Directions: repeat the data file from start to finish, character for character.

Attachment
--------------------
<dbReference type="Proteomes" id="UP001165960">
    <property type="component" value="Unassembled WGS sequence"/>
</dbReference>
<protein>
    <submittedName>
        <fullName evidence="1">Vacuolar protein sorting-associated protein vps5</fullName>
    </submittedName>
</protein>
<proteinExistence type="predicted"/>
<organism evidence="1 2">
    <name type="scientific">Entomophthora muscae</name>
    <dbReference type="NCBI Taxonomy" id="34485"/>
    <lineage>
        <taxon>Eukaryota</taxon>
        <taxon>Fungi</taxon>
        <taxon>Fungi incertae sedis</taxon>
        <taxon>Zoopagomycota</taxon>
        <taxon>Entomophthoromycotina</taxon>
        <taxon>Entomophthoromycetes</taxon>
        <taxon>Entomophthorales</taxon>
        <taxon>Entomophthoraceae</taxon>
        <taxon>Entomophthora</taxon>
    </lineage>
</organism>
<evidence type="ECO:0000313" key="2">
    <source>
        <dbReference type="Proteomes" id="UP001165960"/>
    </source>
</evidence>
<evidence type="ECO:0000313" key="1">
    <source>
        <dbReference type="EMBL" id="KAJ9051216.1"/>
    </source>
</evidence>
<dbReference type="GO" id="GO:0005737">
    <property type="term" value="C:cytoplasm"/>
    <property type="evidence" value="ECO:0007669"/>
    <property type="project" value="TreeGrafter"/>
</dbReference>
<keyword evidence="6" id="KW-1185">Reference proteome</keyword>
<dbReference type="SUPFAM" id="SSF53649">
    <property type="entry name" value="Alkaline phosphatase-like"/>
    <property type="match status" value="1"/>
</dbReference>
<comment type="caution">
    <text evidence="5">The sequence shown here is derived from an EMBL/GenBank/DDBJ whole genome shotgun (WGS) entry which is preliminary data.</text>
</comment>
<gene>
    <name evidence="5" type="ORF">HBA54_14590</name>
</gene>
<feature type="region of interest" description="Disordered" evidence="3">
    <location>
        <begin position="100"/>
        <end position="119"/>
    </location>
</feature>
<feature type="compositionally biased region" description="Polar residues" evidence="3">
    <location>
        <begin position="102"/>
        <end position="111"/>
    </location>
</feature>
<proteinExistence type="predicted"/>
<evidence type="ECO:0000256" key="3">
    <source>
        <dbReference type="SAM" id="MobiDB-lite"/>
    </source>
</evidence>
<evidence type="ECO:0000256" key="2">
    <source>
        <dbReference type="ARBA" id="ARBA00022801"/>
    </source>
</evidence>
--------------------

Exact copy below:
<dbReference type="Proteomes" id="UP001165960">
    <property type="component" value="Unassembled WGS sequence"/>
</dbReference>
<protein>
    <submittedName>
        <fullName evidence="1">Vacuolar protein sorting-associated protein vps5</fullName>
    </submittedName>
</protein>
<proteinExistence type="predicted"/>
<organism evidence="1 2">
    <name type="scientific">Entomophthora muscae</name>
    <dbReference type="NCBI Taxonomy" id="34485"/>
    <lineage>
        <taxon>Eukaryota</taxon>
        <taxon>Fungi</taxon>
        <taxon>Fungi incertae sedis</taxon>
        <taxon>Zoopagomycota</taxon>
        <taxon>Entomophthoromycotina</taxon>
        <taxon>Entomophthoromycetes</taxon>
        <taxon>Entomophthorales</taxon>
        <taxon>Entomophthoraceae</taxon>
        <taxon>Entomophthora</taxon>
    </lineage>
</organism>
<evidence type="ECO:0000313" key="2">
    <source>
        <dbReference type="Proteomes" id="UP001165960"/>
    </source>
</evidence>
<evidence type="ECO:0000313" key="1">
    <source>
        <dbReference type="EMBL" id="KAJ9051216.1"/>
    </source>
</evidence>
<dbReference type="GO" id="GO:0005737">
    <property type="term" value="C:cytoplasm"/>
    <property type="evidence" value="ECO:0007669"/>
    <property type="project" value="TreeGrafter"/>
</dbReference>
<keyword evidence="6" id="KW-1185">Reference proteome</keyword>
<dbReference type="SUPFAM" id="SSF53649">
    <property type="entry name" value="Alkaline phosphatase-like"/>
    <property type="match status" value="1"/>
</dbReference>
<comment type="caution">
    <text evidence="5">The sequence shown here is derived from an EMBL/GenBank/DDBJ whole genome shotgun (WGS) entry which is preliminary data.</text>
</comment>
<gene>
    <name evidence="5" type="ORF">HBA54_14590</name>
</gene>
<feature type="region of interest" description="Disordered" evidence="3">
    <location>
        <begin position="100"/>
        <end position="119"/>
    </location>
</feature>
<feature type="compositionally biased region" description="Polar residues" evidence="3">
    <location>
        <begin position="102"/>
        <end position="111"/>
    </location>
</feature>
<proteinExistence type="predicted"/>
<evidence type="ECO:0000256" key="3">
    <source>
        <dbReference type="SAM" id="MobiDB-lite"/>
    </source>
</evidence>
<evidence type="ECO:0000256" key="2">
    <source>
        <dbReference type="ARBA" id="ARBA00022801"/>
    </source>
</evidence>